Church ‘Highly Recommends’ RBP’s Teacher Training

CLEMMONS, N.C.—Alan Wilson, US field coordinator for Regular Baptist Press, spent a day with the Sunday School teaching staff of Immanuel Baptist Church. Immanuel Baptist recently committed to using RBP’s Strong Curriculum for its Sunday School program and sought Wilson’s guidance to make Sunday School the best it could be.

Alan began the morning by introducing attendees to the curriculum. He displayed materials the church had already ordered, showed additional materials that RBP offers, and answered teachers’ questions regarding teaching and preparing for classes.

For the next session, which Alan calls “Revive the Sunday School,” he described why Sunday School is such an important part of a church’s ministry. Sunday School is vital not only to a church’s evangelistic ministry, he says, but also to a church’s teaching arm, whether through a traditional Sunday morning setup or midweek small groups. Sunday School gives church members opportunities to minister within their classes and to discover and utilize their spiritual gifts. Sunday School also connects people, whether by age or life situation. Those connections encourage people to join the church and help keep people after they have joined.

Alan also discussed how to recruit new teachers, develop an effective organization, connect to other ministries in the church, build up new leadership, and build a high-quality, Biblically based program.

In the final session Alan presented “10 Signs of a Quality Teacher.” This highly interactive session “helped teachers see that being a Sunday School teacher is so much more than simply teaching a Bible story,” says Worship Director Bob Sprigg. Serving as a teacher, Alan pointed out, requires a personal relationship with God, a passion for teaching (spiritual giftedness), the heart for evangelism, sincere and consistent preparation, and organization.

In the afternoon, Alan led a round-table discussion with church leaders and teachers interested in developing a discipleship process in which the church helps move its members toward spiritual maturity. One possibility the group discussed is implementing a mentoring program for new Christians and new church members, connecting those people with mature believers of the same gender for teaching and accountability. Another possibility is developing teaching ministries in community-specific areas of financial recovery, single parenting, divorce, and substance abuse recovery. These ministries would give the church opportunities for evangelism and would connect people to the church using its existing ministries that are underutilized.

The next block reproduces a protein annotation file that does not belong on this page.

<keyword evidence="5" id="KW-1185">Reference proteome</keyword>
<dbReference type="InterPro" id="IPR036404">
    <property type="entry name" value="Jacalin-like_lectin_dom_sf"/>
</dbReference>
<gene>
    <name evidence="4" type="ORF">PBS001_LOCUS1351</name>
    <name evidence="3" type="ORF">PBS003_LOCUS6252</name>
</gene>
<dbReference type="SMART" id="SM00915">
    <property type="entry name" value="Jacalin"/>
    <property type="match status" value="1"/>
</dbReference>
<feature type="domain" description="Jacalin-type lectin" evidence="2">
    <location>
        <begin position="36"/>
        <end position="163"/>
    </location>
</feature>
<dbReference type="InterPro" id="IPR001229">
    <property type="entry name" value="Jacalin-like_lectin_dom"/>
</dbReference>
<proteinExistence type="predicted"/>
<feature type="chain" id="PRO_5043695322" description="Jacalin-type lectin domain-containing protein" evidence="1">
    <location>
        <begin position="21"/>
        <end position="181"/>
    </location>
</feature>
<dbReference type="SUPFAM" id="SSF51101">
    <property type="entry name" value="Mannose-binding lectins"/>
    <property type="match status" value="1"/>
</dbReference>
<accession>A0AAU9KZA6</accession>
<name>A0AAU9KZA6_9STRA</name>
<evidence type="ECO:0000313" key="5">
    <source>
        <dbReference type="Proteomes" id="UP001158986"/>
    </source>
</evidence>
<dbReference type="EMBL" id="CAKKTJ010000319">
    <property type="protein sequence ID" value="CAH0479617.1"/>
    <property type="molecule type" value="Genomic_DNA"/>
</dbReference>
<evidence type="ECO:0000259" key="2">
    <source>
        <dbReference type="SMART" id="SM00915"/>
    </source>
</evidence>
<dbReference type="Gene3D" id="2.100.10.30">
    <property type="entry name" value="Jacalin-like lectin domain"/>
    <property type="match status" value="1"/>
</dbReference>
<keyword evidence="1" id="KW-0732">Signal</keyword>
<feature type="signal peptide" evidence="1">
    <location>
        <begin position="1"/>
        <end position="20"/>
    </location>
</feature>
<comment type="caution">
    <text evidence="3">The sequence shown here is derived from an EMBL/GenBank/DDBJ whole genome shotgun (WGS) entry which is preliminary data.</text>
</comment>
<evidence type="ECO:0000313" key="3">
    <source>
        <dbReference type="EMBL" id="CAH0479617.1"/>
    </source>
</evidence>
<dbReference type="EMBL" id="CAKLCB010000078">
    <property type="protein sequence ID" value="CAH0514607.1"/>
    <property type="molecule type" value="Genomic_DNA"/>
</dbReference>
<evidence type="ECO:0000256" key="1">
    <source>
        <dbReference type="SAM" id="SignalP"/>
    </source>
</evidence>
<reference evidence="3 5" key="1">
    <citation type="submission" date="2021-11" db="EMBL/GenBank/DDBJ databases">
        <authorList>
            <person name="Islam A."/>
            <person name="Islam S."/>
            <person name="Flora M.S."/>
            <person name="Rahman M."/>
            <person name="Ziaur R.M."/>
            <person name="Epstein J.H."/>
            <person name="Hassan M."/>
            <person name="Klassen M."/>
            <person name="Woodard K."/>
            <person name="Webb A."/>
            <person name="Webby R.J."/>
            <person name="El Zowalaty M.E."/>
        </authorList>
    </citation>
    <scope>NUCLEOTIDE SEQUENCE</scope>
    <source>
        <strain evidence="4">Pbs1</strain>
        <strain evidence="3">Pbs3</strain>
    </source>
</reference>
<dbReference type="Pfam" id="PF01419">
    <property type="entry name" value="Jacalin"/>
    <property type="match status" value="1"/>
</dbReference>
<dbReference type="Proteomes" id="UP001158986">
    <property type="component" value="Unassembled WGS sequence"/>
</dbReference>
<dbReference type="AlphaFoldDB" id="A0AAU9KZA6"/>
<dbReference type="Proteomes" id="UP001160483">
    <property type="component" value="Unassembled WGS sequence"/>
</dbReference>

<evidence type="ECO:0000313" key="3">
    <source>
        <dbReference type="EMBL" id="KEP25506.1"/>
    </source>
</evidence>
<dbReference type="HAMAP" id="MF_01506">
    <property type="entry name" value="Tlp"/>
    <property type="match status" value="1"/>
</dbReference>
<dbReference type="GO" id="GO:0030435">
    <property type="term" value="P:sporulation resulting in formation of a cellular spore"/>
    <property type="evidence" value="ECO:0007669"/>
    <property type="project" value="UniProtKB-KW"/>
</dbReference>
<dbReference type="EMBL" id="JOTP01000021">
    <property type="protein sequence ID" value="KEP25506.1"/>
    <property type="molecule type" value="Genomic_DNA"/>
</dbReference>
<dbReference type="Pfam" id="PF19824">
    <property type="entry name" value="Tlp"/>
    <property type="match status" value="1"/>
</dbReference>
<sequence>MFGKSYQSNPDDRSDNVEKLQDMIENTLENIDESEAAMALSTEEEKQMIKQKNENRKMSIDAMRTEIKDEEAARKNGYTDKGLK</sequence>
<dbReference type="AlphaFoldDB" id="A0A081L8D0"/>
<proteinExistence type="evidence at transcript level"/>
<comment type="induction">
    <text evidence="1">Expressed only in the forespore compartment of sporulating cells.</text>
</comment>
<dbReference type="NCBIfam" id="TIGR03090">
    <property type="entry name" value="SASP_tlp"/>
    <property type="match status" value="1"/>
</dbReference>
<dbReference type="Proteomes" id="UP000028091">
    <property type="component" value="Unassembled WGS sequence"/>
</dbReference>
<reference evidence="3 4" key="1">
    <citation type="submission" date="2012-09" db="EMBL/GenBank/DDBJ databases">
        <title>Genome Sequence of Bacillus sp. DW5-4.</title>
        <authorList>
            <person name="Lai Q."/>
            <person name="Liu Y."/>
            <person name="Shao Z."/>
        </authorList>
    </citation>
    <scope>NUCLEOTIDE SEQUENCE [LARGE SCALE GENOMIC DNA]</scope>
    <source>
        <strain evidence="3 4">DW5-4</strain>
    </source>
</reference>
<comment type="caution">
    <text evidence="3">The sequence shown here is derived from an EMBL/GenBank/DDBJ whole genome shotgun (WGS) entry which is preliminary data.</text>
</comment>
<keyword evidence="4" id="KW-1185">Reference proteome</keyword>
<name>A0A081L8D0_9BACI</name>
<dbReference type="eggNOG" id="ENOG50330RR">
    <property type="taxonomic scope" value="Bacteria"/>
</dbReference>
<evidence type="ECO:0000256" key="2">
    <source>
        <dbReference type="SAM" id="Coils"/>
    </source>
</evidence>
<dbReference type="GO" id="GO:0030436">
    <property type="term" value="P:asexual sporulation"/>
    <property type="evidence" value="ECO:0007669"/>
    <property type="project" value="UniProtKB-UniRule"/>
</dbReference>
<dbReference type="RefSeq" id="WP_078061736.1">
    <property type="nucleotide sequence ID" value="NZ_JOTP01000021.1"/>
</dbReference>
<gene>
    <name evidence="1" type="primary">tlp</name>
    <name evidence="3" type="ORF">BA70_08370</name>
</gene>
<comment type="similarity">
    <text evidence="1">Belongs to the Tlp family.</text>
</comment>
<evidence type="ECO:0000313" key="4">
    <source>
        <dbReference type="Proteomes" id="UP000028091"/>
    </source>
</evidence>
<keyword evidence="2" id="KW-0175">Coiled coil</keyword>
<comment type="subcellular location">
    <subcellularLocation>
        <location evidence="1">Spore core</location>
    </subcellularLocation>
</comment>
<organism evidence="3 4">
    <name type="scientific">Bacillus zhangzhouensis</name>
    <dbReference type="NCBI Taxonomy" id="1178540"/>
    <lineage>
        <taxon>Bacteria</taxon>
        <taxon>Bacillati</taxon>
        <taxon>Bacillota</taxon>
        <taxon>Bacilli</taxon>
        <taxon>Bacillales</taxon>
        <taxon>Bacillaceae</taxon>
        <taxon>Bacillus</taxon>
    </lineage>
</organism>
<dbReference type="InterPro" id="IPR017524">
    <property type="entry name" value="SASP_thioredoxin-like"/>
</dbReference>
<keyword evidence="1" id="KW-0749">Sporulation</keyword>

On Sunday morning, the church was privileged to hear Alan preach during the worship service. His ministry that morning gave the entire church an opportunity to meet him and to become familiar with his ministry through Regular Baptist Press.

Sprigg says, “We highly recommend Alan to all churches everywhere who may be considering a training event. We consider him a good friend to our ministry and have learned much from his ministry to us, and are all the better for his visit with us!”

To have Alan Wilson lead a teacher training event at your church, contact

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